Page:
27 Adolescent Sleep Important as A cause and the result of health problems 2 independent but related processes i. A daily circadian rhythm ii. The sleep-wake pressure (homeostatic) system, (sleep urge) 28 Adolescent sleep

he wont get out of bed in the morning! The Pubertal phase delay Pubertal slowing of the circadian timing system Sleep pressure system changes during puberty - easier to stay awake longer in later puberty Found in adolescents of other species so has an evolutionary purpose (?!) During puberty, variation in alertness across the day (young children have less variation) 29 Too sleepy OR too tired?

Sleepiness = tendency to fall asleep Fatigue = abnormal exhaustion after normal activities 30 www.hbsc.org (England, 2014) 31 Limited Awareness Documentation in Case-Notes of Adolescents with JIA in 10 UK centres 8%

Improved to 29% post implementation of a Transition programme (p<0.001) Robertson L et al, 2006 32 Key Sleep Diagnoses (i) Delayed Sleep Phase syndrome (DSPS) Most common sleep disorder Up to 7% of adolescents Difficulty falling asleep (2-4am then wake late) Disrupted circadian rhythm NB different from YP who choose to stay up late but fall asleep very quickly!

(ii) Obstructive Sleep Apnoea 33 Other Sleep Disorders Night terrors Sleep walking (pre-pubertal) Sleep-onset anxiety Restless legs syndrome Narcolepsy 34 Antecedents of Adult Health Adolescent sleep disturbances predicted

adult sleep disturbances If problems at 16 A third still had problems at 23 years 10% at 42 years Dregan A & Armstrong D 2010 35 Sleep History Sleep Habitual bedtime and rise time Sleep duration Sleepiness Difficulties falling asleep (sleep-onset latency)

No of night wakings No of daytime naps Subjective opinion Fatigue Other sleep problems Beliefs 36 Sleepy HEADSS! Home: Bed room environment Education: Schoolday vs weekend (sleep irregularities) School achievement Activities:Cell phone/computer use;competing demands

Drug use include caffeine/energy drinks Safety Injuries, Driving Suicide mood; anxiety 37 Sleeping BEARS! (Jones JA & Dalzell V, 2005) B Bedtime problems Do you have any problems falling asleep at bedtime

E Excessive daytime sleepiness Do you feel sleepy a lot during the day? In school? While driving A Awakenings during the night Do you wake up a lot at night?

R Regularity and duration of sleep What time do you usually go to bed on school nights? Weekends? How much sleep do you usually get? S Sleep disordered breathing

Does your teenager snore loudly at night? (ask family members) How often do you nap after school and for how long? How much exercise do you get and what is the time of day? How much coffee, tea and cola do you drink each day? How often do you drink alcohol? 38 Sleep Promotion!! Crash in Bed Instead; Sleep Smart Positive benefits of Sleep Education Programmes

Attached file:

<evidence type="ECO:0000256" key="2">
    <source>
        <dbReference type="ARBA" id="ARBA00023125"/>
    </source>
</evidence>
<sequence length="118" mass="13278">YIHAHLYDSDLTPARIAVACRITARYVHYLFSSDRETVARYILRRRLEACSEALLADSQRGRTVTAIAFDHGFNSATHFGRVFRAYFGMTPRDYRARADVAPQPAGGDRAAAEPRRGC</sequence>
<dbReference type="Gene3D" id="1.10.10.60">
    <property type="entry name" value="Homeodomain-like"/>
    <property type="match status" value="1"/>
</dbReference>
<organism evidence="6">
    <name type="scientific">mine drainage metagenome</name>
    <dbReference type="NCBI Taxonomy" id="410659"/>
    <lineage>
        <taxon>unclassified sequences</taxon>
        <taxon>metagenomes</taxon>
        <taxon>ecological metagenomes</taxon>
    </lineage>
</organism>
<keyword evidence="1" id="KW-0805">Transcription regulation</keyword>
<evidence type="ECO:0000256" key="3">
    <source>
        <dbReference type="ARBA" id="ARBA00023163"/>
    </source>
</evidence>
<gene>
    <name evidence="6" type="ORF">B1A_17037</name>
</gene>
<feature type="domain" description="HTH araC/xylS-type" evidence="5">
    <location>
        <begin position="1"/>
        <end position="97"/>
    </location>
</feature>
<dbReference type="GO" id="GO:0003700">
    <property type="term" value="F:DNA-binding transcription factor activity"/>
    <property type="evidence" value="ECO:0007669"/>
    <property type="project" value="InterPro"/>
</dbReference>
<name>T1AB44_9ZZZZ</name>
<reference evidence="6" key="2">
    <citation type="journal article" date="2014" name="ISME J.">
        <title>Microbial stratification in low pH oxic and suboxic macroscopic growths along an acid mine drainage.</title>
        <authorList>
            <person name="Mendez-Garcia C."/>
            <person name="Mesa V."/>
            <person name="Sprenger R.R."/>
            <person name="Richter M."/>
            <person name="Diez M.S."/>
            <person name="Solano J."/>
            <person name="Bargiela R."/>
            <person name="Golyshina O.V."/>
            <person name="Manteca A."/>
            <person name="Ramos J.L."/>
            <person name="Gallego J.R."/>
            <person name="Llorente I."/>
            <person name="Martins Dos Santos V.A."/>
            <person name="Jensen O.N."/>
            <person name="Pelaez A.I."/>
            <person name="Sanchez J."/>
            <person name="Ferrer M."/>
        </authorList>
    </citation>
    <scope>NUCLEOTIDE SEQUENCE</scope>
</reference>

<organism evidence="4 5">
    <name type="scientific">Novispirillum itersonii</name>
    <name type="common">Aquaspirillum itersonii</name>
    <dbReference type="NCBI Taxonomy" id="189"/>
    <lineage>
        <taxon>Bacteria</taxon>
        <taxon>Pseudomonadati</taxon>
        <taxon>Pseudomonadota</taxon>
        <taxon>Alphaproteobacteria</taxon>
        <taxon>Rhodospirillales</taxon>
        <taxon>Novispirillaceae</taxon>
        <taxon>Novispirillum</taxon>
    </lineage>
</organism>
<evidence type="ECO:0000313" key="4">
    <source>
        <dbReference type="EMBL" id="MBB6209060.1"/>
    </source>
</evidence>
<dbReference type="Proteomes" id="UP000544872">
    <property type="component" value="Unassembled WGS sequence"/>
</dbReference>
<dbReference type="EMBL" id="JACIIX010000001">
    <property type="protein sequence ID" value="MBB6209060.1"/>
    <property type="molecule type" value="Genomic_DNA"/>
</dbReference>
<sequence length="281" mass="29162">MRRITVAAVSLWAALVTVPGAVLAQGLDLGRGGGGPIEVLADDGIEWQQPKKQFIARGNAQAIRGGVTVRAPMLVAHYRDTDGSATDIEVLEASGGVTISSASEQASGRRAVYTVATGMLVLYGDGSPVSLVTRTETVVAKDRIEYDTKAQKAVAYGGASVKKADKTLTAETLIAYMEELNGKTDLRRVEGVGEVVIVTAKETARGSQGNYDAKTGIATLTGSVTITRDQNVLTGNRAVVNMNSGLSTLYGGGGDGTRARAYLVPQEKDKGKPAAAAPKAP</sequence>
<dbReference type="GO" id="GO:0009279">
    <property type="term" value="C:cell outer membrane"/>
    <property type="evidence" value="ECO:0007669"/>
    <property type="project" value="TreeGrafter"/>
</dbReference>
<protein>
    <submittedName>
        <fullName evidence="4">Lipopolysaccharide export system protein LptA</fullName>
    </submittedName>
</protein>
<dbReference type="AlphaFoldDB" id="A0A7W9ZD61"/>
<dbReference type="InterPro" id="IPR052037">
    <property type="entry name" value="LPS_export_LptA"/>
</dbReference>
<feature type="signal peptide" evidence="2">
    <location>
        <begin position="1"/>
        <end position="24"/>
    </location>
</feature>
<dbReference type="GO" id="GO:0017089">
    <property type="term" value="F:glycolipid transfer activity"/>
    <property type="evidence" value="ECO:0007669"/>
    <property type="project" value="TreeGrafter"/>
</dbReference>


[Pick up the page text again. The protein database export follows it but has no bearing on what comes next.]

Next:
James SL, 1998; Rossi CM 2002; Cortesi F, 2004 Young Persons Perspective! 87% - good/excellent 90% - felt it useful Cortesi F et al, 2004 39 The Energy Debt during Adolescence Physiological demands of growth

Social and educational demands 40 Fatigue: Definitions Important to distinguish Physical fatigue, physiological refreshing AND Psychological fatigue I dont like doing anything Im tired may mean Im depressed.

41 Epidemiology of Fatigue Incidence Point Prevalence Fatigue 30.3% 34.1%

Chronic Fatigue 1.1% 0.4% Chronic fatigue syndrome 0.5% 0.1% Rimes KA et al, 2007

42 Chronic Fatigue Syndrome Persistent debilitating severe fatigue for 6m (? 3m in adolescents) Plus CFS related Symptoms Un-refreshing sleep MSK: Muscle and/or joint pain Headaches ENT: Sore throat, Tender cervical/axillary lymph nodes Neuropsych: Concentration, Memory problems Which cannot be explained by another medical or psychiatric illness

43 Differential Diagnosis Infections Medications and substance misuse Anaemia POTS postural orthostatic tachycardia syndrome (may be 20 to CFS) Endocrine Chronic disease eg SLE Neurological Psychological inc depression, eating disorders, refusal syndromes

44 Assessment TIME++++ Acknowledge distress and disability Symptoms are REAL Thorough history Thorough examination (inc MSK, neuro, lying and standing HR and BP) Assessment of psychological well-being, family functioning, social and educational development 45

Baseline Investigations FBC Acute phase response markers (ESR, CRP) Basic biochemistry Thyroid function Muscle enzymes (CK,AST, LDH) Immunoglobulins Autoantibodies (ANA, coeliac) ? Re Addisons ? EBV and Lyme disease 46 Factors suggesting an organic cause

Increase fatigue over the day Reduce with rest Associated physical symptoms eg weight loss, fever, etc 47 Management Invest time in giving the diagnosis Acknowledge the reality of the symptoms Enable ownership of the management programme by the YP as well as engagement of the family

Multidisciplinary approaches Focus on functional improvement and symptom control 48 Think of a young person with chronic fatigue and imagine what aspects of their lives they would use to create their fatigue/energy spider Energy/ Fatigue 49

Management Energy Spider! Goal setting with YP with regular review Activity Diary Activity management Graded Activities and Exercise programme Graded re-integration programme Sleep hygiene Dietary Rx depression and mood disorders CBT Simple analgesia and non-pharmacological pain relief ? Role of SSRI, melatonin Management of relapse